The United Nations, Republic of Korea and U.S. flags fly in the background of a statue depicting Soldiers armed with M1 rifles fending off a North Korean attack during the Korean War outside the War Memorial of Korea in Seoul. (Photo: U.S. Army)
A House measure introduced last week would override the Obama-era State Department’s embargo on thousands of M1 Carbines and Garands long blocked from import.
The legislation comes as the latest installment in an effort by Republican lawmakers to change the 2009 decision to block the importation of no less than 87,000 rifles donated to South Korea and now surplus to that country’s needs.
“These M1 models represent a significant piece of our military history and should be available to collectors in America to the extent that other legal firearms of the same make are routinely bought and privately owned,” said bill sponsor, U.S. Rep. Doug Collins, R-Ga., in a statement. “The State Department has no right to restrict Second Amendment liberties. Its policy is unnecessarily restrictive and puts a double-standard on these weapons, which originated within our borders.”
Collins’ bill, the Collectible Firearms Protection Act, has been filed as H.R. 1137. It would amend the Arms Export Control Act to allow selected U.S. made firearms listed as curios or relics to be brought into the country by a licensed importer without having to first garner the blessing of the Departments of State or Defense. Though narrowly tailored to the South Korean M1s, it would also allow similar repatriations from other countries.
The guns at the heart of the controversy were furnished by the U.S. to South Korea for military purposes more than a half century ago and are both collectors’ items and popular rifles for use in marksmanship competitions.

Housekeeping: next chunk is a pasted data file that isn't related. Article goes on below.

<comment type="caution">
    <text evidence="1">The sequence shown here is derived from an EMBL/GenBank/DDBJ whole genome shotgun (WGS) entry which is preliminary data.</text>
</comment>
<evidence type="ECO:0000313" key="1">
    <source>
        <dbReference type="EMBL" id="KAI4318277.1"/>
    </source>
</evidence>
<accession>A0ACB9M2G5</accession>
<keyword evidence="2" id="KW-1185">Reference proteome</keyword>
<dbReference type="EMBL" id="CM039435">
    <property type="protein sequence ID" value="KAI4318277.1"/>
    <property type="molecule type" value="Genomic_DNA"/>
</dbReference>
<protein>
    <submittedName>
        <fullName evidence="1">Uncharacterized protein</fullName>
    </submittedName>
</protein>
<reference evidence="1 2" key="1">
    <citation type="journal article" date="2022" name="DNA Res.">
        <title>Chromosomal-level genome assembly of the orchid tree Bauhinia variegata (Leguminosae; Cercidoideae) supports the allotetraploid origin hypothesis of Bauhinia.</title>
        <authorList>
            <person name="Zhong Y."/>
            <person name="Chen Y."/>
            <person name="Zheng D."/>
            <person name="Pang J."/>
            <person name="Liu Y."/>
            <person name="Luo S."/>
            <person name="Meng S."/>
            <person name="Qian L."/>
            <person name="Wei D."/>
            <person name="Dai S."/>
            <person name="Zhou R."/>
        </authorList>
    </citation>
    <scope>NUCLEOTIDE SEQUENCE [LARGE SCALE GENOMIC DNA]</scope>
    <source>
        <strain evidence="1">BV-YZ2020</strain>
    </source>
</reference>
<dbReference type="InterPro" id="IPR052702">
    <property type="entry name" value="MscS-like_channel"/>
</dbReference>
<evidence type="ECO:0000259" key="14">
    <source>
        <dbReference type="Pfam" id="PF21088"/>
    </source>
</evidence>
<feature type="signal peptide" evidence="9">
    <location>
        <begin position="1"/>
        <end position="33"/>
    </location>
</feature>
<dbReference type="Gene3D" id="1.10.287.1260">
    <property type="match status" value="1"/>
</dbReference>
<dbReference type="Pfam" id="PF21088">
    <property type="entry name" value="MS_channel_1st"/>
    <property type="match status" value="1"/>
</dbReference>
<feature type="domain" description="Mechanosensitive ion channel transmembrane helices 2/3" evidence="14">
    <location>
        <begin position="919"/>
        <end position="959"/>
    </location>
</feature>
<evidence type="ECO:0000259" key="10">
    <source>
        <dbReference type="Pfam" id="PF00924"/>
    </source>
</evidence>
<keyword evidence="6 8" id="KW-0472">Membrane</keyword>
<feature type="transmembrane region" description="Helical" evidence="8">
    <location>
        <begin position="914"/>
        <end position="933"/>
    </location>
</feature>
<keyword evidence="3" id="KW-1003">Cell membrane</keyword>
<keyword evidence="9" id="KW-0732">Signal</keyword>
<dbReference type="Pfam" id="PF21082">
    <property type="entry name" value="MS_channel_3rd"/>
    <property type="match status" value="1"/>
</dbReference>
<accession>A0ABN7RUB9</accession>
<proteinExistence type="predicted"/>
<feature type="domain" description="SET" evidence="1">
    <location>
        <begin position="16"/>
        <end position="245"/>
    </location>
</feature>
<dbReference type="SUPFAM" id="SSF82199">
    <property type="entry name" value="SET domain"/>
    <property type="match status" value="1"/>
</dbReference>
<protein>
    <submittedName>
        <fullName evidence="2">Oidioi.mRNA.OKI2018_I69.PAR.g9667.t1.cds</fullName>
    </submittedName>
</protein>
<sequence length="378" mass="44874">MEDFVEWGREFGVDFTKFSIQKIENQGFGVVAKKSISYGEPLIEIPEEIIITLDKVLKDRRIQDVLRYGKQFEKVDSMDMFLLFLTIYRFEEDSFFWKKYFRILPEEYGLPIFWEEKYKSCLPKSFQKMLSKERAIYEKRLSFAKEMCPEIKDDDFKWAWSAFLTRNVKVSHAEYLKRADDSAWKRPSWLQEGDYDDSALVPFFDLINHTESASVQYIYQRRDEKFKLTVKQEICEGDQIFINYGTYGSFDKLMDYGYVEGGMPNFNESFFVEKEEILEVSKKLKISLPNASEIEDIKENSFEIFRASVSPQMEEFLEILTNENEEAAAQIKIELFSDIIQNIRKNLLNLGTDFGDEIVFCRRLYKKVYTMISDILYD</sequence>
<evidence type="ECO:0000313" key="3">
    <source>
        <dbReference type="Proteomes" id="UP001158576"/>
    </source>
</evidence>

In 2014, firearms importer Century Arms laid off 41 employees after the $30 million deal with the Korean government for surplus M-1s fell through due to a 2013 presidential executive order reaffirming the State Department’s stand on the veteran military rifles. At the time, the White House contended the vintage firearms “could potentially be exploited by individuals seeking firearms for illicit purposes.”
Collins’ measure has the early support of the National Rifle Association.
“M1 Garand rifles and M1 carbines are highly sought after collectibles, and for far too long they have been used as political pawns to restrict Second Amendment rights,” said Chris Cox, executive director of the NRA’s Institute for Legislative Action.
The proposal has been referred to both the House Ways and Means and Foreign Affairs committees.
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